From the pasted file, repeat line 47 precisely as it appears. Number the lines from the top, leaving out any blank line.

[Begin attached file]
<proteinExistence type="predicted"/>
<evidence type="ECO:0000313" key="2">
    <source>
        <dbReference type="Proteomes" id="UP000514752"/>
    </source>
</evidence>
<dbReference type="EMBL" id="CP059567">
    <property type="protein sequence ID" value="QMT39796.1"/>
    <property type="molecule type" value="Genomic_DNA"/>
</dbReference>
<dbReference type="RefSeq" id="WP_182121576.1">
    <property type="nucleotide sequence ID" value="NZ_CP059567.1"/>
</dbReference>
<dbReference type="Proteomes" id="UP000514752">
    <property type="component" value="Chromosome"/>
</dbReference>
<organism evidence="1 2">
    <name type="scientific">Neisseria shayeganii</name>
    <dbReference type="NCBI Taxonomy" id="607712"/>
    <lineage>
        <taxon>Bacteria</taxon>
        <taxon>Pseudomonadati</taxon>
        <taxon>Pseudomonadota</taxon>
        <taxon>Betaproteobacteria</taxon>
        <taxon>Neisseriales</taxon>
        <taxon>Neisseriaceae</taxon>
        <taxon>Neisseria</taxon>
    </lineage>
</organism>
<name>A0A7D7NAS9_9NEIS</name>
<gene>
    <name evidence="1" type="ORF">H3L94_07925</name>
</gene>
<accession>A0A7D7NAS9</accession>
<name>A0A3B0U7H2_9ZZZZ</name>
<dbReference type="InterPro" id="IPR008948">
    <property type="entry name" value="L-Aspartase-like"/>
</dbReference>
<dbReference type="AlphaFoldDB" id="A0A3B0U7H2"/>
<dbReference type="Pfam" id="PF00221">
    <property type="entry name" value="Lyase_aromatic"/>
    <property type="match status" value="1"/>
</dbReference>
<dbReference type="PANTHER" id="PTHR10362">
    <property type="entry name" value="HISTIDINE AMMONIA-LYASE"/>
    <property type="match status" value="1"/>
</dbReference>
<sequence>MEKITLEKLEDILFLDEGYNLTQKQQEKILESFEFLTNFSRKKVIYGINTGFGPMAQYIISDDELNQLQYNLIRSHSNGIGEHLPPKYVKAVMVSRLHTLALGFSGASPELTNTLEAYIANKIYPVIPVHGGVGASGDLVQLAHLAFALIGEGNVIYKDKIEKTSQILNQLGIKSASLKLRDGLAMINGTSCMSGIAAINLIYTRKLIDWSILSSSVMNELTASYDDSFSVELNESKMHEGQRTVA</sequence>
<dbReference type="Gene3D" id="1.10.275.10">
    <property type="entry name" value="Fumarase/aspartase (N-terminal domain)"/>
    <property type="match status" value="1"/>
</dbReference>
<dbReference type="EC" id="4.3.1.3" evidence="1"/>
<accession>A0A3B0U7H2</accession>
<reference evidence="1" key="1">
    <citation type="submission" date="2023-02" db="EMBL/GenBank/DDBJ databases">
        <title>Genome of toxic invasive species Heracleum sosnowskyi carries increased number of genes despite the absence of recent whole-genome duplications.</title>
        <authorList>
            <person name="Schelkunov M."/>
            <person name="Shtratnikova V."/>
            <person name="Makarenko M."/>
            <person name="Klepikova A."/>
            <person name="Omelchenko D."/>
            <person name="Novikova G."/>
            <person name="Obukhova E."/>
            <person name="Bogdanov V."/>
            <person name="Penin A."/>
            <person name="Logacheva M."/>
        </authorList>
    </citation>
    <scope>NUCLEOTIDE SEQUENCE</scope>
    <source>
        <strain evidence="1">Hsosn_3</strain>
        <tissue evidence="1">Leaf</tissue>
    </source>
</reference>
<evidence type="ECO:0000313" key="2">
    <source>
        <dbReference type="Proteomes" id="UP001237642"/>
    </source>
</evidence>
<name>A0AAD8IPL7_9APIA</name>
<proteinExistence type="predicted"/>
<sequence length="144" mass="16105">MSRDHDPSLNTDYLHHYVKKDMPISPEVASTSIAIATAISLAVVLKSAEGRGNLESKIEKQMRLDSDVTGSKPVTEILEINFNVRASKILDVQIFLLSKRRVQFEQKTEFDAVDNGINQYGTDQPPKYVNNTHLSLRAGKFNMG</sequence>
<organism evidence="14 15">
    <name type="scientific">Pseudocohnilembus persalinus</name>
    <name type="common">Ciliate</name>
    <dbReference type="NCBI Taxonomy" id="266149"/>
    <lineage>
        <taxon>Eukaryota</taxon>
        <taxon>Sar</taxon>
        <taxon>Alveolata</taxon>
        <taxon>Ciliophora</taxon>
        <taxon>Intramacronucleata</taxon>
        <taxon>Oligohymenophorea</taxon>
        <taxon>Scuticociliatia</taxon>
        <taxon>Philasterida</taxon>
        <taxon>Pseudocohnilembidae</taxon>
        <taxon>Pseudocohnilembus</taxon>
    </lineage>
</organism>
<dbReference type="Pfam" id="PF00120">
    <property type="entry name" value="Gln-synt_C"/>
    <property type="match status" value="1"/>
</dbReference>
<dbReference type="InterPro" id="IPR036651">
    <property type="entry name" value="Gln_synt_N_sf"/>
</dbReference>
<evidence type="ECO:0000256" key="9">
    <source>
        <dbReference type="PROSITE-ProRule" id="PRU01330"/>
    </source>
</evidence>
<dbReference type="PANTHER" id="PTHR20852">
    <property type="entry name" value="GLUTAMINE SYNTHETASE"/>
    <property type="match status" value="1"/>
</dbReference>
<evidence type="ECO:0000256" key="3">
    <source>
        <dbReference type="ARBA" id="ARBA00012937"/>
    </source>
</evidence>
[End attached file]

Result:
</dbReference>